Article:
-Paula Giddings, author of When and Where I Enter: The Impact of Black Women on Race and Sex in America
“Tracy Sharpley-Whiting’s groundbreaking book makes central the harsh sexist and racist realities that hip hop generation Black women face on a daily basis.”
-Aishah Shahidah Simmons, Producer/Director of NO! (The Rape Documentary)
Pimps Up, Ho's Down pulls at the threads of the intricately knotted issues surrounding young black women and hip hop culture. What unravels for Tracy D. Sharpley-Whiting is a new, and problematic, politics of gender. In this fascinating and forceful book, Sharpley-Whiting, a feminist writer who is a member of the hip hop generation, interrogates the complexities of young black women's engagement with a culture that is masculinist, misogynistic, and frequently mystifying.
Beyond their portrayal in rap lyrics, the display of black women in music videos, television, film, fashion, and on the Internet is indispensable to the mass media engineered appeal of hip hop culture, the author argues. And the commercial trafficking in the images and behaviors associated with hip hop has made them appear normal, acceptable, and entertaining-both in the U.S. and around the world.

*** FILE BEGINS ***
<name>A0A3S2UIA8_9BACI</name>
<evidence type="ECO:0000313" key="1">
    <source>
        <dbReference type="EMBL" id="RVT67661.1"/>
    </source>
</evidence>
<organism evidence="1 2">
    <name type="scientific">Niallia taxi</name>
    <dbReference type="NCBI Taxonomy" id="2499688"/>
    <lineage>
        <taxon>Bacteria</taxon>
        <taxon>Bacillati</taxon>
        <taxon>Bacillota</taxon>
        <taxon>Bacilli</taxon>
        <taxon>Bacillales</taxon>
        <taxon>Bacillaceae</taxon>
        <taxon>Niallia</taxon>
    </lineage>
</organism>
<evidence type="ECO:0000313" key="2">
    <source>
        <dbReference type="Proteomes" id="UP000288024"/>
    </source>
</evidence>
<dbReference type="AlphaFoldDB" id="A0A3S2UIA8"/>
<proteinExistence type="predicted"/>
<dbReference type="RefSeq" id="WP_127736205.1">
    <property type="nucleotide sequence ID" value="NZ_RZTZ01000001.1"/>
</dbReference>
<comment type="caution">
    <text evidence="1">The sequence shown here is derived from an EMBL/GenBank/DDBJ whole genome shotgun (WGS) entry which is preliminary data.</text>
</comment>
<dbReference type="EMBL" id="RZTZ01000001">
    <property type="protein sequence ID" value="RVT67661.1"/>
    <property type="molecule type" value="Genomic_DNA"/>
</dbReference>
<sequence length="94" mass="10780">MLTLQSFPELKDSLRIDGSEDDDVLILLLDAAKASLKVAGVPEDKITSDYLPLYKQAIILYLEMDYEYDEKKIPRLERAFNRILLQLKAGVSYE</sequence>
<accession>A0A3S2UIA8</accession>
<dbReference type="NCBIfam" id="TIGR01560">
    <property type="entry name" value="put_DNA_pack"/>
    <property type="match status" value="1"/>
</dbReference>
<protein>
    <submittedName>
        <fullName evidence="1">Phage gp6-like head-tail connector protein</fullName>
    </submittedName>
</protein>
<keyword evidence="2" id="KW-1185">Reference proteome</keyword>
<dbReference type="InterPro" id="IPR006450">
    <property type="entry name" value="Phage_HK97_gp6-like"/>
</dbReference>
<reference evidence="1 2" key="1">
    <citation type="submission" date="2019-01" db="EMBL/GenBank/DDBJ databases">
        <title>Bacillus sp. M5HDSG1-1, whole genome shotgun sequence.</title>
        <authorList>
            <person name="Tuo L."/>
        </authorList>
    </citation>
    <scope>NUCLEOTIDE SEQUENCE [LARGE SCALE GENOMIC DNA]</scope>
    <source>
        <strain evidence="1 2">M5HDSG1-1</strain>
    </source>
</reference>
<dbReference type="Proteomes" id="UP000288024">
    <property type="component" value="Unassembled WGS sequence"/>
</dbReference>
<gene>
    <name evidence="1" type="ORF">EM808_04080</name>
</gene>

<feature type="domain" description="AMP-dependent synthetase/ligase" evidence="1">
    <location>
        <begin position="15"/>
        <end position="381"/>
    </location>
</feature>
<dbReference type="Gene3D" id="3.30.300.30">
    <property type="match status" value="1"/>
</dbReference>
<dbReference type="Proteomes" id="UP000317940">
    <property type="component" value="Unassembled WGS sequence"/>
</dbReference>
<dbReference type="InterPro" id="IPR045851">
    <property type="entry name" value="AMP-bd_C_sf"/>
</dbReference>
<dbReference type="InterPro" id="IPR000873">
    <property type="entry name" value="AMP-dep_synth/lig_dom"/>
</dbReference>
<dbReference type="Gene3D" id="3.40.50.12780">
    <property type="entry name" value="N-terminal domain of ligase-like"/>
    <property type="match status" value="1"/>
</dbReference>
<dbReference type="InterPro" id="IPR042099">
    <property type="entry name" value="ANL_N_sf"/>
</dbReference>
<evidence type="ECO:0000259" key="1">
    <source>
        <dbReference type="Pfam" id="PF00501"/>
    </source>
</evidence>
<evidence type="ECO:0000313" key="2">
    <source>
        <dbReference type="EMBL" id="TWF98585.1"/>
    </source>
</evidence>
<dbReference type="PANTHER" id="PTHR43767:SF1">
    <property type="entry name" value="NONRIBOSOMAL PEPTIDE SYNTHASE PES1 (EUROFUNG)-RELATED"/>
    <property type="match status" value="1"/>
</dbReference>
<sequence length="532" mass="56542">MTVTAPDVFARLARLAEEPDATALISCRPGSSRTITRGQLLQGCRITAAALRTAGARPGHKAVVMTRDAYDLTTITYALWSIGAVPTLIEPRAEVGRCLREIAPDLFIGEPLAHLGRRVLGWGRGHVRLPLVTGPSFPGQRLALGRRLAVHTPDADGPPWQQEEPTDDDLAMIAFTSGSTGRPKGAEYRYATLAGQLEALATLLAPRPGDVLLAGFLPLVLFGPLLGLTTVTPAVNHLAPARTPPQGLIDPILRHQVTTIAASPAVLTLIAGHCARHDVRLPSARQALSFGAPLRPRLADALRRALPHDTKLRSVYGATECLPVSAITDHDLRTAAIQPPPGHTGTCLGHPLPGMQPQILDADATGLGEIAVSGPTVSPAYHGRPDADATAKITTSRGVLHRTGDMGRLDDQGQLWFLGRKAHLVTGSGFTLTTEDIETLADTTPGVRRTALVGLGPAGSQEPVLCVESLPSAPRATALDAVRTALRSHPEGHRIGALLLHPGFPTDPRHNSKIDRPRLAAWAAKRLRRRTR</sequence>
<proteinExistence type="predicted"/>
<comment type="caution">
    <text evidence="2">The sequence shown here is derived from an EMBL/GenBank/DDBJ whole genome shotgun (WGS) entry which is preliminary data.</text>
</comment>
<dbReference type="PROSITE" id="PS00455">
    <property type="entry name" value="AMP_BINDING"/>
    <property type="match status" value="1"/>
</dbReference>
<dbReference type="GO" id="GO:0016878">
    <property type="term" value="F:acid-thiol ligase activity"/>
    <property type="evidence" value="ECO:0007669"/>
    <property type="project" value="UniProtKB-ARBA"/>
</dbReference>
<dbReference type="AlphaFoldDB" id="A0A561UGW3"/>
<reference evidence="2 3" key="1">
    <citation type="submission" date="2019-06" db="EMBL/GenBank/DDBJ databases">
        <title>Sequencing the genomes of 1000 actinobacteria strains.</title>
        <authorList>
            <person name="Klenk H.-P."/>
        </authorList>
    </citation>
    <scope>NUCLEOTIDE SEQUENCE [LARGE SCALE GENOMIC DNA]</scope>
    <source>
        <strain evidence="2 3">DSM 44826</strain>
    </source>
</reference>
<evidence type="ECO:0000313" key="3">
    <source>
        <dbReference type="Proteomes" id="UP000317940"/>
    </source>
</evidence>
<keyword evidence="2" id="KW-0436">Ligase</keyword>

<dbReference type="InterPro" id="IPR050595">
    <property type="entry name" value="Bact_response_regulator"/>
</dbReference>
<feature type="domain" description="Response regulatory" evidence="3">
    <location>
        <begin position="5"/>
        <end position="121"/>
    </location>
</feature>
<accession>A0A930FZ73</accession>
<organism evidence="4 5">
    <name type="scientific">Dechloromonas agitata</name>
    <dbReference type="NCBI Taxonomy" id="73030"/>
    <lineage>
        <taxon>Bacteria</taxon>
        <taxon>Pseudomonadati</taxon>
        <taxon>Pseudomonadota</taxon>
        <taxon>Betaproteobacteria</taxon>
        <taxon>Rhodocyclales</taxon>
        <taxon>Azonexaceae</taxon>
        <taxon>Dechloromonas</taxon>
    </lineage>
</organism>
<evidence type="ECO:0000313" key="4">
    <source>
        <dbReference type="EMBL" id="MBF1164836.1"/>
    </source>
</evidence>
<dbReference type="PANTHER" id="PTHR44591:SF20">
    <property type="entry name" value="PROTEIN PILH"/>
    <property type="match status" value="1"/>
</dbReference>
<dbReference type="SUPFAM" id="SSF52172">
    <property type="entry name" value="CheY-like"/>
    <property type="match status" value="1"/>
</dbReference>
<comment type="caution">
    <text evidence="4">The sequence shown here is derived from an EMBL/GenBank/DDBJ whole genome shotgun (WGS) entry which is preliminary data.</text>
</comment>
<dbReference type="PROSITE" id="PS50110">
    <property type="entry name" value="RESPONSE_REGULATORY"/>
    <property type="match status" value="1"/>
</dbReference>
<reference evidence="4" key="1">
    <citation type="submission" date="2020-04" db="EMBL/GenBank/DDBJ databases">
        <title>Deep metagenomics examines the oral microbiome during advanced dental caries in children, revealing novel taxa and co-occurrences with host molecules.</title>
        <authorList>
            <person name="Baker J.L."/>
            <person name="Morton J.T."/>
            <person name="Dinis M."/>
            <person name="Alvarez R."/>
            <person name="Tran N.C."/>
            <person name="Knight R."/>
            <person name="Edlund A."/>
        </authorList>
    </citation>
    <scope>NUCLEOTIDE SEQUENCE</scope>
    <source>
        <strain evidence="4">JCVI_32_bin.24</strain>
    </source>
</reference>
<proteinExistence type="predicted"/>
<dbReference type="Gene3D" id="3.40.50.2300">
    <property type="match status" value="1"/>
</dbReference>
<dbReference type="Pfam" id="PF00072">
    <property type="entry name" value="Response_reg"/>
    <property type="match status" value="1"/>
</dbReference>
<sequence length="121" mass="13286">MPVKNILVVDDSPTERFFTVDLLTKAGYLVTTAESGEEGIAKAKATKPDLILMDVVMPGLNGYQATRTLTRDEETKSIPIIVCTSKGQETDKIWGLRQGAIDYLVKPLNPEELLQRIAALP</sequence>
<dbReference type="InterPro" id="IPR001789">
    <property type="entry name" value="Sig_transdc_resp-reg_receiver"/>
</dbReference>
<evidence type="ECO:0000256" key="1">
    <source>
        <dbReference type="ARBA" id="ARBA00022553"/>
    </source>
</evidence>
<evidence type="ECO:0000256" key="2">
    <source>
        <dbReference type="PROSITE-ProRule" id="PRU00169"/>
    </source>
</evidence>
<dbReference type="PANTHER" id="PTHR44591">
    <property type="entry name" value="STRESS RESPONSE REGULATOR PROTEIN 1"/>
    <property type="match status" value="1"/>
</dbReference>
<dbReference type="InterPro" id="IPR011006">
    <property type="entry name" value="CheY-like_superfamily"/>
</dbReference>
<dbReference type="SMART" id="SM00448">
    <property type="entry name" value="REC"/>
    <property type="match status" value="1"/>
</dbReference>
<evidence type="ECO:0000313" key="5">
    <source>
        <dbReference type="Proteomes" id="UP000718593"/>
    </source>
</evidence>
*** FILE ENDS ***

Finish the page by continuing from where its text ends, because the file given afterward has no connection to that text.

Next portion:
Sharpley-Whiting questions the impacts of hip hop's increasing alliance with the sex industry, the rise of groupie culture in the hip hop world, the impact of hip hop's compulsory heterosexual culture on young black women, and the permeation of the hip hop ethos into young black women's conceptions of love and romance.
The author knows her subject from the inside. Coming of age in the midst of hip hop's evolution in the late 1980s, she mixed her graduate studies with work as a runway and print model in the 1990s. Her book features interviews with exotic dancers, black hip hop groupies, and hip hop generation members Jacklyn "Diva" Bush, rapper Trina, and filmmaker Aishah Simmons, along with the voices of many "everyday" young women.
Pimps Up, Ho's Down turns down the volume and amplifies the substance of discussions about hip hop culture and to provide a space for young black women to be heard.